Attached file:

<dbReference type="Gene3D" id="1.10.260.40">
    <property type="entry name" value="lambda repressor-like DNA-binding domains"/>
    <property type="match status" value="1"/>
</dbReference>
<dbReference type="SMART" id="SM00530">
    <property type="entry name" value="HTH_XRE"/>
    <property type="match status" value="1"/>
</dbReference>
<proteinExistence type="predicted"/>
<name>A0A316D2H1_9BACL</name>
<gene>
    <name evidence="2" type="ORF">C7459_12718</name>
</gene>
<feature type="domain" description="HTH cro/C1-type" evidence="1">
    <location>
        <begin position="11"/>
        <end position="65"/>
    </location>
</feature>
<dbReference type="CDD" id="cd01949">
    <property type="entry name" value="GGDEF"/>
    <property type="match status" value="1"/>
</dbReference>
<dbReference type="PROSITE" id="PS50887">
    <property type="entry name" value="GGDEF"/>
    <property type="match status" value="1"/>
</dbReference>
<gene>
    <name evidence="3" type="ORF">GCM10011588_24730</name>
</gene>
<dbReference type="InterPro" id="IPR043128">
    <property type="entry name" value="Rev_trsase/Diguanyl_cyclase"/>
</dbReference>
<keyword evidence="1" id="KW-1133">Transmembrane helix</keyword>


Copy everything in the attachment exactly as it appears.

<dbReference type="Gene3D" id="1.10.260.40">
    <property type="entry name" value="lambda repressor-like DNA-binding domains"/>
    <property type="match status" value="1"/>
</dbReference>
<dbReference type="SMART" id="SM00530">
    <property type="entry name" value="HTH_XRE"/>
    <property type="match status" value="1"/>
</dbReference>
<proteinExistence type="predicted"/>
<name>A0A316D2H1_9BACL</name>
<gene>
    <name evidence="2" type="ORF">C7459_12718</name>
</gene>
<feature type="domain" description="HTH cro/C1-type" evidence="1">
    <location>
        <begin position="11"/>
        <end position="65"/>
    </location>
</feature>
<dbReference type="CDD" id="cd01949">
    <property type="entry name" value="GGDEF"/>
    <property type="match status" value="1"/>
</dbReference>
<dbReference type="PROSITE" id="PS50887">
    <property type="entry name" value="GGDEF"/>
    <property type="match status" value="1"/>
</dbReference>
<gene>
    <name evidence="3" type="ORF">GCM10011588_24730</name>
</gene>
<dbReference type="InterPro" id="IPR043128">
    <property type="entry name" value="Rev_trsase/Diguanyl_cyclase"/>
</dbReference>
<keyword evidence="1" id="KW-1133">Transmembrane helix</keyword>